A path cuts through a field toward rounded hills. One has a spreading tree on with a flock of birds. In the background, a spectacular , mulit-cloured sunset beckons

The Best Path To Success?

“Dreams are renewable. No matter what our age or condition, there are still untapped possibilities within us and new beauty waiting to be born.”

— Dale E. Turner

Fit Goals? Stretch Goals? Or Both?

Abraham Maslow said we long to be “that which we glimpse in our most perfect moments.” However, we often fail to live up to that potential because we’re afraid to stretch for what truly matters.

Over time, as we fit our goals to what we think is our capacity, the glimpses fade. Instead of filling us with hope, those goals trigger doubt, regret, and fear. Others’ success mirrors our failed potential.

We wonder, “Why don’t my goals lead me where I want to go?”

Why can’t I succeed at what truly matters to me?”

Fit: A Recipe for Mediocrity

Success can be defined as creating what truly matters—in life, work, relationships… whatever. 

However, because many of us do not know how to consciously create the high-level results we long for, we settle for reacting or responding to circumstances. 

We focus our precious life energy on merely solving problems. We focus on things we think we “should” succeed at. We let parents’, bosses’, counsellors’ and others’ definitions of success guide us.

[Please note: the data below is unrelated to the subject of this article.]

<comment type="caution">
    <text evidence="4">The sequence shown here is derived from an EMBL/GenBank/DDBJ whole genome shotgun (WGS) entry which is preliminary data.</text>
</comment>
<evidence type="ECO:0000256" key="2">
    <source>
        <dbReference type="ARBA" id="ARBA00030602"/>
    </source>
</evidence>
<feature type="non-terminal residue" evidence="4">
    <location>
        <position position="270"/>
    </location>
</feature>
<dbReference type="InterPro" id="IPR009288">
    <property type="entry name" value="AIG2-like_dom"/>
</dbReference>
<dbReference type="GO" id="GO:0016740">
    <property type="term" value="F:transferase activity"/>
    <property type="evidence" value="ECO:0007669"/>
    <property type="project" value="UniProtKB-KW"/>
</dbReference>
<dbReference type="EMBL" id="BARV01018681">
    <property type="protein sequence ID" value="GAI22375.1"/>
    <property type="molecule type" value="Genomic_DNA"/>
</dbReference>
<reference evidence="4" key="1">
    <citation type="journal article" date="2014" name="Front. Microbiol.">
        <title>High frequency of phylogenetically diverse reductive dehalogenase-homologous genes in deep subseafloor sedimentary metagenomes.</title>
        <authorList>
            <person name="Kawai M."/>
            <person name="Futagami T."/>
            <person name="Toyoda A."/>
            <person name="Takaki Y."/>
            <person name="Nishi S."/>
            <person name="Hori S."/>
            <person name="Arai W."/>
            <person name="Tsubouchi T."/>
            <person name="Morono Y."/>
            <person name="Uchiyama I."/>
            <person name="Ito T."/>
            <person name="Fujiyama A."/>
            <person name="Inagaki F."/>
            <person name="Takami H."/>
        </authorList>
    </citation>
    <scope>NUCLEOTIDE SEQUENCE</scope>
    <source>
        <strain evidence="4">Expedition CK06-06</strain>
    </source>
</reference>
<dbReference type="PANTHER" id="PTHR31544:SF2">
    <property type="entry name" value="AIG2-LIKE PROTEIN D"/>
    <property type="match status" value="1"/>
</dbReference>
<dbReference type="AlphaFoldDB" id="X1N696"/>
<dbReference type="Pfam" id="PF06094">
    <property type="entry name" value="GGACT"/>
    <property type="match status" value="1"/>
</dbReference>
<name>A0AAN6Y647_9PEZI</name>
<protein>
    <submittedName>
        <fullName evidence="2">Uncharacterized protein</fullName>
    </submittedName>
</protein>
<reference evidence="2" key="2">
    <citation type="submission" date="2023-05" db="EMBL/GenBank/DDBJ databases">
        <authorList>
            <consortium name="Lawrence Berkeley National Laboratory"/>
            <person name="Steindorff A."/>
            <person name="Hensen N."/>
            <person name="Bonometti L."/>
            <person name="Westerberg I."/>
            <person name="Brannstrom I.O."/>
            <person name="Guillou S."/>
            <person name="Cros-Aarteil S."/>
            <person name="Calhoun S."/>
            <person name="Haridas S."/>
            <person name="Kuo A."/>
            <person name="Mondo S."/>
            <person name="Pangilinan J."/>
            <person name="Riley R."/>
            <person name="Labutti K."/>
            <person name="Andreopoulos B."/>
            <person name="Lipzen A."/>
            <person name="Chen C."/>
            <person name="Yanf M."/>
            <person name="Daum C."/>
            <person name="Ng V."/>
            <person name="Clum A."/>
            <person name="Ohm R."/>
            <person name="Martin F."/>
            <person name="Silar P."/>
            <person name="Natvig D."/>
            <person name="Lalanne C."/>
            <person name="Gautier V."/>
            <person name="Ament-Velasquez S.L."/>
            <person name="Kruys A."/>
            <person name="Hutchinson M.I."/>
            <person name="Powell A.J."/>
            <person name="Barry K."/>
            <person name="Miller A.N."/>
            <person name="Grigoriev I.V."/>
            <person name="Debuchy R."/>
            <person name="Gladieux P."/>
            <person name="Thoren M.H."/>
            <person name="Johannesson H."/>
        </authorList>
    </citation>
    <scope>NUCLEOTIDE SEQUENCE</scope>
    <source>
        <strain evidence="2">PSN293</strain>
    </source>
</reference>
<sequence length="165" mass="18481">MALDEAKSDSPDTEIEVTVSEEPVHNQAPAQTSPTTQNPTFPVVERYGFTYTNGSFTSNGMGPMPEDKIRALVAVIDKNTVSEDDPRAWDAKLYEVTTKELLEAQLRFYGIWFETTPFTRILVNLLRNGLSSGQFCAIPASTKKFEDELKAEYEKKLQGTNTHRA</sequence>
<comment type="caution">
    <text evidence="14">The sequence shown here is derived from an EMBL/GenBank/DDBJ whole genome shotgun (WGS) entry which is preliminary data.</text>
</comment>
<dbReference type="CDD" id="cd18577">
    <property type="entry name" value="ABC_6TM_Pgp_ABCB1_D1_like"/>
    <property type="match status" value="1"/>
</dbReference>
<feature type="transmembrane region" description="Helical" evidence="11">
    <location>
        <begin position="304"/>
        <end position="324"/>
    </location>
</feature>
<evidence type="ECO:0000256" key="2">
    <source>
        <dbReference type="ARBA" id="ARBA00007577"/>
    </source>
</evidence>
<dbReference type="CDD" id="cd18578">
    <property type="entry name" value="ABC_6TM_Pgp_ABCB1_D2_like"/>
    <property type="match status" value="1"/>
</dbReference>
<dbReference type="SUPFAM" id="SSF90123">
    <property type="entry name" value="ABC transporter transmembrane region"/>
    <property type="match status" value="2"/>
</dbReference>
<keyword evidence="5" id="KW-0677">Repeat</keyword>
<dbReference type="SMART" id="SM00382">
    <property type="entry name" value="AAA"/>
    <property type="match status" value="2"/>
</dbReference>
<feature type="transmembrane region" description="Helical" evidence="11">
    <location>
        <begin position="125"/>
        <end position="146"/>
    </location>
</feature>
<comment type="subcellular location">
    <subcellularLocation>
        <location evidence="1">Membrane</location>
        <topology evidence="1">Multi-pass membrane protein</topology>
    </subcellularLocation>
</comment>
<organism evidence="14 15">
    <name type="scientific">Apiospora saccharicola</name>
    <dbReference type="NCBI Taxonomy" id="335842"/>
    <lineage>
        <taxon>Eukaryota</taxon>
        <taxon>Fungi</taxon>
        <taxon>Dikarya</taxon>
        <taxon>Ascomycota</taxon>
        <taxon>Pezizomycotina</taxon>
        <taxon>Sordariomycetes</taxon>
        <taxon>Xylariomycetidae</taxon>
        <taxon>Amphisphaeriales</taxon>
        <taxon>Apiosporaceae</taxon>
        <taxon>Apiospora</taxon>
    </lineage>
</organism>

Most career planning just helps you fit your dreams and goals to what you can do, or afford. “Set realistic goals!” But is this good advice?

Learning organization guru, Peter Senge, says that setting goals to fit current capacity has caused untold businesses—and individuals—to fail. 

Merely fitting goals to capacity is a recipe for mediocrity.

Fit Goals Limit You And Your Success

When you fit your goals to what you can currently do, or what you have to work with, you limit yourself. 

You cut yourself off from the potential glimpsed in Maslow’s perfect moments. 

So you settle for less. You set realistic goals. But without a bigger vision or dream, such “fit” goals fail to spur you to sustained action. Frustrated, you set the bar lower.

Senge calls this process “the eroding goals syndrome.” 

Your dreams dwindle away. Success eludes you. So, what’s your option?

Stretch: Pathway To Success

Remember the old saying, “Set no small goals for they lack the power to stir our souls.” It’s true. 

On their own, small—”fit”—goals do not engage and excite us. They do not draw us toward action, learning, and our most longed for results. 

Successful results creators don’t start by setting reasonable, fit goals. They stretch for what truly matters—independent of current capacity. 

Jim Collins, author of Good to Great, says successful leaders stretch. They set BHAGS (Big Hairy Audacious Goals).

They create a “chasm” between their vision and current capacity. 

Then bridge it with realistic goals that become the building blocks for completed results—and success.

A high-jumper throws himself over a bar set high, his back almost touching the bar, and in preparation for the kick what will take him up and over.
Stretch for key goals. Then set realistic ones that support them.

How To Create The Results You Long For

“Those who do not create the future they want—
must endure the future they get.”

—Draper L. Kaufman, Jr.

Step 1: Craft a Vision of Your Desired Result

All successful results creators begin with a vision—a clear, compelling mental image of a result they want to create. A BHAG.